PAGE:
The panel will also decide the format of the appeal hearing: it may take place in person or remotely by video call, or a hybrid of the two.

Your appeal will be heard by an independent panel of 3 or more people who will follow the school admissions appeal code.

First, an office will present the school's or admission authority's case for refusing to admit any more children to the school in question. Then – usually – the panel will ask you to present your reasons for why the school should admit your child. You may bring a friend, family member or someone else with you for support.

Step 8: Wait for the verdict

You will usually find out, in writing, within 5 school days whether your appeal has been successful or not.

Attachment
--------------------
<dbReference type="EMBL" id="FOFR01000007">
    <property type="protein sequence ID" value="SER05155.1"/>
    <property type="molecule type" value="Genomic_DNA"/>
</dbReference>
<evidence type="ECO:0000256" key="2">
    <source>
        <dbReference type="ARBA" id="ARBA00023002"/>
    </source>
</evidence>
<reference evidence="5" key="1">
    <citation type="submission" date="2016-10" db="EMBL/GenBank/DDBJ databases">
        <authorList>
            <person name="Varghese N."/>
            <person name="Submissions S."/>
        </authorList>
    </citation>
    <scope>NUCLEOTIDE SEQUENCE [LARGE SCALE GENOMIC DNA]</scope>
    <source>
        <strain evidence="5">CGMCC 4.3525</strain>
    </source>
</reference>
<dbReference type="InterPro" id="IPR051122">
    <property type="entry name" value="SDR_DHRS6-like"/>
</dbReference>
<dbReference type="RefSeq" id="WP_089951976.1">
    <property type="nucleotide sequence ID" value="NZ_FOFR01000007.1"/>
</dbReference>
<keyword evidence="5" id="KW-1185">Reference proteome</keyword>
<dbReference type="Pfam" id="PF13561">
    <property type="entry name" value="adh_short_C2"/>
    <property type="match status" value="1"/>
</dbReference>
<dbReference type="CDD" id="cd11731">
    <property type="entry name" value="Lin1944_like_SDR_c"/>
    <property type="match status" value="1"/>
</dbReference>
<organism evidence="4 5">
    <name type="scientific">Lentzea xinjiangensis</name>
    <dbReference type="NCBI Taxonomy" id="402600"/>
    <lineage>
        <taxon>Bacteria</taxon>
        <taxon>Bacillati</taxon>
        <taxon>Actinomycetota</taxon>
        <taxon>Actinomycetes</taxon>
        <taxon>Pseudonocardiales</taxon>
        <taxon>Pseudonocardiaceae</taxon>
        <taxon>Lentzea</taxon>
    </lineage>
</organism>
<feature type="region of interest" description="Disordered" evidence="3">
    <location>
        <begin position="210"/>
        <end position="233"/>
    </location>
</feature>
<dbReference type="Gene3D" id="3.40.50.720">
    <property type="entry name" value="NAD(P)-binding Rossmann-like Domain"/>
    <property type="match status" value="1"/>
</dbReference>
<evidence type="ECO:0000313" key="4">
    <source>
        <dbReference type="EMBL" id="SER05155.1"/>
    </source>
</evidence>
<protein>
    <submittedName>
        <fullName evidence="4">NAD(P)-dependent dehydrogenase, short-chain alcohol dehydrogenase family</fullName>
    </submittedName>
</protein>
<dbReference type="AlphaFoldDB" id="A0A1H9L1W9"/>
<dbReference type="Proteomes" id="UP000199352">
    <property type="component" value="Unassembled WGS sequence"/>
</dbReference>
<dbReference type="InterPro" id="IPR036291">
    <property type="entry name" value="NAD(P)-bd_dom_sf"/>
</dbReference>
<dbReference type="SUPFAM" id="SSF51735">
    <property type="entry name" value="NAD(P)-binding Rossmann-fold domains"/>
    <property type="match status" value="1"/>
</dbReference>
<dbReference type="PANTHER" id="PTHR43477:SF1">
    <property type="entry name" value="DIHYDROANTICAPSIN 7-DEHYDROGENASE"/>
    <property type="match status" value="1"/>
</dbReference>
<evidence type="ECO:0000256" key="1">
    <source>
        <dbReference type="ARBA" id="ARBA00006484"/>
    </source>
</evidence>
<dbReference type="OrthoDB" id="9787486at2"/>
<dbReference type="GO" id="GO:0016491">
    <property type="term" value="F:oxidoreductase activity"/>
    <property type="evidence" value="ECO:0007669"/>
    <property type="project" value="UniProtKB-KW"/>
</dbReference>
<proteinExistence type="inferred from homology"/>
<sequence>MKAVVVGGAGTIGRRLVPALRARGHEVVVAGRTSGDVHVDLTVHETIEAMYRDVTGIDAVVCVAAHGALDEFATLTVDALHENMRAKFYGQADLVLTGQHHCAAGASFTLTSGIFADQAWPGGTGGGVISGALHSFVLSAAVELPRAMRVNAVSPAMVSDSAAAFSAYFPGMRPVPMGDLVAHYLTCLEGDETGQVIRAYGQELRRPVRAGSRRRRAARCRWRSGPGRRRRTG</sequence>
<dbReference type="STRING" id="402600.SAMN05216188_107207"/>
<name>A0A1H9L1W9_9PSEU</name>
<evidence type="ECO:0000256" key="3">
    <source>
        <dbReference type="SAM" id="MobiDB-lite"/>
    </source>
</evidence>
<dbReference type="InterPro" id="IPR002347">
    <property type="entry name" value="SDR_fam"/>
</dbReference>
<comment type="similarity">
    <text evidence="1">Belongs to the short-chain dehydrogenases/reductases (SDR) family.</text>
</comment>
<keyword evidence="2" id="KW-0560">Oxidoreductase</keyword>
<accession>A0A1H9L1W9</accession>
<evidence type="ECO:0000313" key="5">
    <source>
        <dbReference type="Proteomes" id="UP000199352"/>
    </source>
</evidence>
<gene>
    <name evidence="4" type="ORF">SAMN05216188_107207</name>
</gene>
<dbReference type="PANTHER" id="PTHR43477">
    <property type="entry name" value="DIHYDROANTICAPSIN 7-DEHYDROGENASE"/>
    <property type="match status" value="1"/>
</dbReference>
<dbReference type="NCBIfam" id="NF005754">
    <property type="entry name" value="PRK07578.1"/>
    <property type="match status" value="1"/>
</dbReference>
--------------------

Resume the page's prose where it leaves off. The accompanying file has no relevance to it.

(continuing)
The panel will uphold your appeal if it find the admission arrangements weren't properly applied or if the negative impact on your child of not attending your preferred school is stronger than the case put forward by the school.

The panel's decision is binding and can only be overturned by a court.

What happens if you lose an appeal?

Don't despair! If you lose, you can still put your child's name on the waiting list for your school of choice. Bear in mind that a lot can happen between spring and autumn, and places may become available.

You should be able to remain on the waiting list as long as you like – which means even if a place doesn't become available before the start of the school year, you could snap one up that becomes available later on.

In the meantime, try to keep an open mind about the school you have been offered. Find out more about it, ask to visit, and talk to other parents who send their children there. You may well find you feel reassured about your child going there.